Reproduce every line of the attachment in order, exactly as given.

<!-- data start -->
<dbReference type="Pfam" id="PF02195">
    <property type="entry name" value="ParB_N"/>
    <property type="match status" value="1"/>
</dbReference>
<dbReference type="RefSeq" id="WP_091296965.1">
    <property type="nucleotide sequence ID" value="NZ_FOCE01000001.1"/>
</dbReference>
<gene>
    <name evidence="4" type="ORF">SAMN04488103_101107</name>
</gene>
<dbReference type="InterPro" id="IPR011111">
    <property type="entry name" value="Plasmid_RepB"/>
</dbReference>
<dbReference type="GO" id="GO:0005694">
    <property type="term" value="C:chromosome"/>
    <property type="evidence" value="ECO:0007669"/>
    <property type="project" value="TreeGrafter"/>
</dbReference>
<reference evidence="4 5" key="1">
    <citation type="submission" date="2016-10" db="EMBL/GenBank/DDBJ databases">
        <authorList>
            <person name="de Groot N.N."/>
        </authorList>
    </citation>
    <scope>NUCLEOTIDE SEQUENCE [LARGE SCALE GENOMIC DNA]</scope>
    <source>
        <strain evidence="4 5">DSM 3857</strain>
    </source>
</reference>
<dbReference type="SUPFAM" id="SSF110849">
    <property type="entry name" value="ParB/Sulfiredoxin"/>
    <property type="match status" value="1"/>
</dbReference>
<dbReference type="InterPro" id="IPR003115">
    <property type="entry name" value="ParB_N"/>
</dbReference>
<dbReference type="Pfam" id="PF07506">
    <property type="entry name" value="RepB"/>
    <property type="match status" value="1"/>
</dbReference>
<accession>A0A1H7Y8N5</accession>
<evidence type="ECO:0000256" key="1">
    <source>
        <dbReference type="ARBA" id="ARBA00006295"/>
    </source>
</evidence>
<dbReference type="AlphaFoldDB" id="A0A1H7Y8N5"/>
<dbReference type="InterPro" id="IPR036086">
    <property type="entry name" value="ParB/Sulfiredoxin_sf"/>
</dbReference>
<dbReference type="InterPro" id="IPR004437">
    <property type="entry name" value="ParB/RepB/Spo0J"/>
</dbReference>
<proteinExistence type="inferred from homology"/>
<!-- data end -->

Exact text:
<dbReference type="Pfam" id="PF02195">
    <property type="entry name" value="ParB_N"/>
    <property type="match status" value="1"/>
</dbReference>
<dbReference type="RefSeq" id="WP_091296965.1">
    <property type="nucleotide sequence ID" value="NZ_FOCE01000001.1"/>
</dbReference>
<gene>
    <name evidence="4" type="ORF">SAMN04488103_101107</name>
</gene>
<dbReference type="InterPro" id="IPR011111">
    <property type="entry name" value="Plasmid_RepB"/>
</dbReference>
<dbReference type="GO" id="GO:0005694">
    <property type="term" value="C:chromosome"/>
    <property type="evidence" value="ECO:0007669"/>
    <property type="project" value="TreeGrafter"/>
</dbReference>
<reference evidence="4 5" key="1">
    <citation type="submission" date="2016-10" db="EMBL/GenBank/DDBJ databases">
        <authorList>
            <person name="de Groot N.N."/>
        </authorList>
    </citation>
    <scope>NUCLEOTIDE SEQUENCE [LARGE SCALE GENOMIC DNA]</scope>
    <source>
        <strain evidence="4 5">DSM 3857</strain>
    </source>
</reference>
<dbReference type="SUPFAM" id="SSF110849">
    <property type="entry name" value="ParB/Sulfiredoxin"/>
    <property type="match status" value="1"/>
</dbReference>
<dbReference type="InterPro" id="IPR003115">
    <property type="entry name" value="ParB_N"/>
</dbReference>
<dbReference type="Pfam" id="PF07506">
    <property type="entry name" value="RepB"/>
    <property type="match status" value="1"/>
</dbReference>
<accession>A0A1H7Y8N5</accession>
<evidence type="ECO:0000256" key="1">
    <source>
        <dbReference type="ARBA" id="ARBA00006295"/>
    </source>
</evidence>
<dbReference type="AlphaFoldDB" id="A0A1H7Y8N5"/>
<dbReference type="InterPro" id="IPR036086">
    <property type="entry name" value="ParB/Sulfiredoxin_sf"/>
</dbReference>
<dbReference type="InterPro" id="IPR004437">
    <property type="entry name" value="ParB/RepB/Spo0J"/>
</dbReference>
<proteinExistence type="inferred from homology"/>